Some time ago I was on a well designed and well tricked-out offshore voyaging boat. When it came time to hoist the main I was asked to take the helm while two strong and experienced guys set the mainsail.
And that’s when the surprise came: it took about three times as long and more effort to get the main up and drawing as it takes me alone (Phyllis or the autopilot steering) on Morgan’s Cloud, even though our mainsail is about double the size and weight and I’m a creaky sixty-some.
Not only that, the boat in question is fitted with a 2:1 main halyard, and one of those “lazybag” permanently installed sailcovers that incorporate lazyjacks; gear that, at least in theory, make sail handling easier.
So why is hoisting the main easier and quicker on Morgan’s Cloud? Do we have:
In-mast roller furling?
In-boom roller furling?
No, no, and nope.
What we have working for us is simplicity…with a bit of elegance thrown in.
Here’s a video of the geezer in action:
Ninety-five seconds, from start to sailing. Let’s look at the details that make this work:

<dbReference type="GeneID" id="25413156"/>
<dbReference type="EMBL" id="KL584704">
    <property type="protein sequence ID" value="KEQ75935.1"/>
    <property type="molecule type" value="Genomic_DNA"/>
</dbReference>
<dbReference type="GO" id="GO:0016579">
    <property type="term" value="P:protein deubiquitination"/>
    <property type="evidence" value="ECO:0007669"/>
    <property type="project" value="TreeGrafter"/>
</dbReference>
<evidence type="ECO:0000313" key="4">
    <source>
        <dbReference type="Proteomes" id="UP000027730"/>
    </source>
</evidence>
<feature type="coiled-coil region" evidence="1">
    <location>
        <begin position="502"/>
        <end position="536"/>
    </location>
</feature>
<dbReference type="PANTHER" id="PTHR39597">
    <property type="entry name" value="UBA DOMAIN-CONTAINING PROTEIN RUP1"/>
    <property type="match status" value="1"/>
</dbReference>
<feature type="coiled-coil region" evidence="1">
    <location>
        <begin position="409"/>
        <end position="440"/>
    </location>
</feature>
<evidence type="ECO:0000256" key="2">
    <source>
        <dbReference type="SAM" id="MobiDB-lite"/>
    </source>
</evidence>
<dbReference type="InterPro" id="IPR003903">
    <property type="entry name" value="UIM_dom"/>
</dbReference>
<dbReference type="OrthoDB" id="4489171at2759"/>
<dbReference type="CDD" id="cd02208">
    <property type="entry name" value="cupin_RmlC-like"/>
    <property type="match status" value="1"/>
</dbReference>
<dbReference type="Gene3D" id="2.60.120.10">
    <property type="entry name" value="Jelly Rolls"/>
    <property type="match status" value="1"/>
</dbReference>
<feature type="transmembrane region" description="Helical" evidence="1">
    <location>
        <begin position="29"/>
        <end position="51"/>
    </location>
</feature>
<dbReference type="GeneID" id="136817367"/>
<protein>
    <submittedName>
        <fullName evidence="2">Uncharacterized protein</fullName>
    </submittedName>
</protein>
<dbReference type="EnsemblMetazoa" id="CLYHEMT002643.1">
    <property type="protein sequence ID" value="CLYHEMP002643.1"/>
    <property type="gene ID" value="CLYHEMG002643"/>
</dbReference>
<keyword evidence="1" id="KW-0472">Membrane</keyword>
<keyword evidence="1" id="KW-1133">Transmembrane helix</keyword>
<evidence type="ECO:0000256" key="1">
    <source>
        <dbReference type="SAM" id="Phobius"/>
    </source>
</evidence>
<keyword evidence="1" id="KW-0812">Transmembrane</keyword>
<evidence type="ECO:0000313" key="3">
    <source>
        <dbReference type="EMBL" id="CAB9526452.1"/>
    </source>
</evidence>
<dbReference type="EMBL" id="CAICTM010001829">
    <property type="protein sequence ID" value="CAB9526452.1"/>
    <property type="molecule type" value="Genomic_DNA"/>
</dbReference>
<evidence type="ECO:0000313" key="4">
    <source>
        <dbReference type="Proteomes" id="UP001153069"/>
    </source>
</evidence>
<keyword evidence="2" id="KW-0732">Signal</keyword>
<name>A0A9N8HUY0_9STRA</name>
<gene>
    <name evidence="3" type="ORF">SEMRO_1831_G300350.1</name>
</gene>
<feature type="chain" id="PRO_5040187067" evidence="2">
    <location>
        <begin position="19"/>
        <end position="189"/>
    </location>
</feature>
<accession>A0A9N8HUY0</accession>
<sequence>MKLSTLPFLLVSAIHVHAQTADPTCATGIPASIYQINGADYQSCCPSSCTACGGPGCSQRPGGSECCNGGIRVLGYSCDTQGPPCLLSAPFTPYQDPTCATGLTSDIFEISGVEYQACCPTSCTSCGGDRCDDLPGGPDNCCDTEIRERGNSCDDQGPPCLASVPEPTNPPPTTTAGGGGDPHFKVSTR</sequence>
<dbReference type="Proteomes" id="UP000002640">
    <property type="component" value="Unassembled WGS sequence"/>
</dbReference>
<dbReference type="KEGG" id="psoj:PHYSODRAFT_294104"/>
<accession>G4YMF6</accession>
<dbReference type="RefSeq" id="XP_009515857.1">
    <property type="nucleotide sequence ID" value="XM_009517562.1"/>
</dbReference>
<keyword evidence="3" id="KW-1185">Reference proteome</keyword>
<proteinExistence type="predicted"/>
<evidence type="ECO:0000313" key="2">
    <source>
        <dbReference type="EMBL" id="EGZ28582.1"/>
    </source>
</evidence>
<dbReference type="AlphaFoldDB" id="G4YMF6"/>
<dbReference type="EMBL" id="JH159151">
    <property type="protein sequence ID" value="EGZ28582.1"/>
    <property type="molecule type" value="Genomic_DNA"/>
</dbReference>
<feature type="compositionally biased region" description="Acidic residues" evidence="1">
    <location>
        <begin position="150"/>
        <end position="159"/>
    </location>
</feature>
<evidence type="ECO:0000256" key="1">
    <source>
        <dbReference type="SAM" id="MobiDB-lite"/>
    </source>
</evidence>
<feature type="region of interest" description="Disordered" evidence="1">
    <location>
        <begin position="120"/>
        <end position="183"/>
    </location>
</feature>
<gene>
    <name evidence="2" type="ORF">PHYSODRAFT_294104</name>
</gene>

John was born and brought up in Bermuda and started sailing as a child, racing locally and offshore before turning to cruising. He has sailed over 100,000 miles, most of it on his McCurdy & Rhodes 56, Morgan's Cloud, including eight ocean races to Bermuda, culminating in winning his class twice in the Newport Bermuda Race. He has skippered a series of voyages in the North Atlantic, the majority of which have been to the high latitudes. John has been helping others go voyaging by sharing his experience for twenty years, first in yachting magazines and, for the last 12 years, as co-editor/publisher of AAC.
Nothing on this website or in direct communications received from us, or in our articles in the media, should be construed to mean or imply that offshore voyaging is anything other than potentially hazardous. Dangers such as, but not limited to, extreme weather, cold, ice, lack of help or assistance, gear failure, grounding, and falling overboard could injure or kill you and wreck your boat.
Decisions such as, but not limited to, heading offshore, where you go, and how you equip your boat, are yours and yours alone. The information on this web site is based on what has worked for the authors in the past, but that does not mean it will work for you, or that it is the best, or even a good way for you to do things.